If you’re a long-term investor, you may have lost a good chunk of your wealth in the market’s crash. It’s because of this that the buy-and-hold mantra is softening to a whisper, and another strategy to use in conjunction with exchange traded funds (ETFs) is supplanting it.
The S&P 500 has declined about 25% since January 2000 (11% when dividends are factored in). The Barclays Capital Index of Treasury bonds has delivered 85%, including capital gains and interest, and an index monitoring 30-year Treasuries produced a total return of 116% in the past 10 years, writes Michael Mackenzie for The Financial Times.
Analysts believe this “lost decade” for equities came after the bull market of the 1990s. Alan Ruskin, strategist at RBS Securities, sees that the “sheer volatility was very hard for buy-and-hold investors to stomach.” Stocks weren’t able to meet the overly optimistic profit expectations that ended in early 2000, which lead to reduced interest rates. [Why buy-and-hold is dead.]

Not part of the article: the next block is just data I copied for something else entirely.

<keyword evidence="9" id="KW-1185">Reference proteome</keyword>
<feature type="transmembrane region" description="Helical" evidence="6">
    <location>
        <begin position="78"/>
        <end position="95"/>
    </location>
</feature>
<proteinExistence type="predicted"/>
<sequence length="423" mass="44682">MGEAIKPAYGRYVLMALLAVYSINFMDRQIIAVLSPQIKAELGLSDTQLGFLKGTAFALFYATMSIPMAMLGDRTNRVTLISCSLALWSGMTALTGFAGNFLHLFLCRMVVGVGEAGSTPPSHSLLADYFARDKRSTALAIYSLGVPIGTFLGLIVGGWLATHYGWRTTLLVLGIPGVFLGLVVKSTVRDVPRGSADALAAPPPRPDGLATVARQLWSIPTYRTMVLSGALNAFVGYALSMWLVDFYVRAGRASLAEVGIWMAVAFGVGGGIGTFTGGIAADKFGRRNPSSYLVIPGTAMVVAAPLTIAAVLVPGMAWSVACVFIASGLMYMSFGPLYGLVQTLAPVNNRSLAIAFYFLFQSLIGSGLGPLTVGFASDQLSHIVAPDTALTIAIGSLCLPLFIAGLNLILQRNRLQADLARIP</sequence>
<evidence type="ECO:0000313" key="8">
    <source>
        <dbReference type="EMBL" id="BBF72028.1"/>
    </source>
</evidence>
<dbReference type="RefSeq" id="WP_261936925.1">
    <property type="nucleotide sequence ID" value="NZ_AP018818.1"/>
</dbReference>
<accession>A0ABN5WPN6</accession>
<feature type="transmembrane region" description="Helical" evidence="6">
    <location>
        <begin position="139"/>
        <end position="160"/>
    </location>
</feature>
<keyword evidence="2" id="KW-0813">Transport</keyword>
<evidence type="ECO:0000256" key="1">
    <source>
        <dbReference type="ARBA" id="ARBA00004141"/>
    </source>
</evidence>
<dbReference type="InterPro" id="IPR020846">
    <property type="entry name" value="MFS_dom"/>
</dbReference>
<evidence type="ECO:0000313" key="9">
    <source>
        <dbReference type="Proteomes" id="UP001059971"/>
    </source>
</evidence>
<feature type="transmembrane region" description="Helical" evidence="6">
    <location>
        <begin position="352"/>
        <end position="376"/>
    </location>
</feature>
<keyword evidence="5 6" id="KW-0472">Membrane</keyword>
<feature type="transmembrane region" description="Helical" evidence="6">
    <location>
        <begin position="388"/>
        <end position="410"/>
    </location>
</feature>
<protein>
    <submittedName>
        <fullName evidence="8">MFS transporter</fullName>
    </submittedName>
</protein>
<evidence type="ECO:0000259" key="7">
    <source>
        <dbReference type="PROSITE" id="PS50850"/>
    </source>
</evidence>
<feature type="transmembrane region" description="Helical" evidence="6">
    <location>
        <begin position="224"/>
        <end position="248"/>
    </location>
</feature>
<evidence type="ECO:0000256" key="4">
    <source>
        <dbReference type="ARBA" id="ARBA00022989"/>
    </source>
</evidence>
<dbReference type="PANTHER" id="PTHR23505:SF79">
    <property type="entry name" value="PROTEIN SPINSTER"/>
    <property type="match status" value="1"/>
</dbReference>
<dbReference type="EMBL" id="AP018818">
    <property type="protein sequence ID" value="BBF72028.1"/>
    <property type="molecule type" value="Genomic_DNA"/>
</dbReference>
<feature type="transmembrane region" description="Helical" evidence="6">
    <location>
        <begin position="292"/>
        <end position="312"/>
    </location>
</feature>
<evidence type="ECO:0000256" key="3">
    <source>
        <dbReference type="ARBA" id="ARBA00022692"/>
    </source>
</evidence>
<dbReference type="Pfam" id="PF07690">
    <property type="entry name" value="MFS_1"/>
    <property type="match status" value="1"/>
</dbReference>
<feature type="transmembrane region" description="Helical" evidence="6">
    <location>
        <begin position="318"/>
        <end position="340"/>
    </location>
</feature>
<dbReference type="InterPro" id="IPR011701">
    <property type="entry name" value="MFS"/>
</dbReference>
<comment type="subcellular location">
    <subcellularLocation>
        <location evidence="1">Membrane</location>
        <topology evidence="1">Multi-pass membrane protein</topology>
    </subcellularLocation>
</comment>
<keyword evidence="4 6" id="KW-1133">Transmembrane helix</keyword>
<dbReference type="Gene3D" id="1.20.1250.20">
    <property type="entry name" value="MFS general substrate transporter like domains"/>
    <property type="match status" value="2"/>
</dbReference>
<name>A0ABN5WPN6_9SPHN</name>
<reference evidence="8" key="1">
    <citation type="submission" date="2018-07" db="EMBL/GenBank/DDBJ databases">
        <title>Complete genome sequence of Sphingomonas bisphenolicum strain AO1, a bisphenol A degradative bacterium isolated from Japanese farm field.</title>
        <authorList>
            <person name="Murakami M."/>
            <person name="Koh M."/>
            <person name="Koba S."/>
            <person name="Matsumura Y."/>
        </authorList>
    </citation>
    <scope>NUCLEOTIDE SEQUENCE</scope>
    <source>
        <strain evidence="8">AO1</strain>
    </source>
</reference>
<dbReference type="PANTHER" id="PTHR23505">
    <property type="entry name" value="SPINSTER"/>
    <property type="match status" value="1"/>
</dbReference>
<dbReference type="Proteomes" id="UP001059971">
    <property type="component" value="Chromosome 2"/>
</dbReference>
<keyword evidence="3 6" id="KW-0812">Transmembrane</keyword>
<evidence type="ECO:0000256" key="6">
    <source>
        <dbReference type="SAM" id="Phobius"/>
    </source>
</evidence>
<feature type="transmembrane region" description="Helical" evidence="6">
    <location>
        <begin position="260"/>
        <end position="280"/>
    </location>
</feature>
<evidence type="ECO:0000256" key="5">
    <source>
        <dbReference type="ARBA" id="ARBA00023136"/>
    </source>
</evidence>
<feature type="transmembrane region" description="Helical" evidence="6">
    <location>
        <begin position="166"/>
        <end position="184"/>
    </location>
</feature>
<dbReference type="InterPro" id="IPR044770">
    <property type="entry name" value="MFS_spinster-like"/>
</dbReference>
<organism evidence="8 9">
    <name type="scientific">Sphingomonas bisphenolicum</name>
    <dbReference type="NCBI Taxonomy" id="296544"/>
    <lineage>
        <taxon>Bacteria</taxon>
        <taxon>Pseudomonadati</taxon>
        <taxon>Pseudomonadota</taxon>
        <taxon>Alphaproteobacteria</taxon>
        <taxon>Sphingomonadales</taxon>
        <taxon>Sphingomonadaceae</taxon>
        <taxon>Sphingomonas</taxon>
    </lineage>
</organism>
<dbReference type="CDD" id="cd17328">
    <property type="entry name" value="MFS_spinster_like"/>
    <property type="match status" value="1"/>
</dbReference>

The interest rate cuts and easing of inflationary fears bolstered government bonds. The current 10-year Treasury yields is around 3.5% is quite low as compared to the February 2000 10-year note with 6.5%. Ruskin thinks that bonds, which are at relatively low yields, may not beat out equities unless a round of deflation emerges.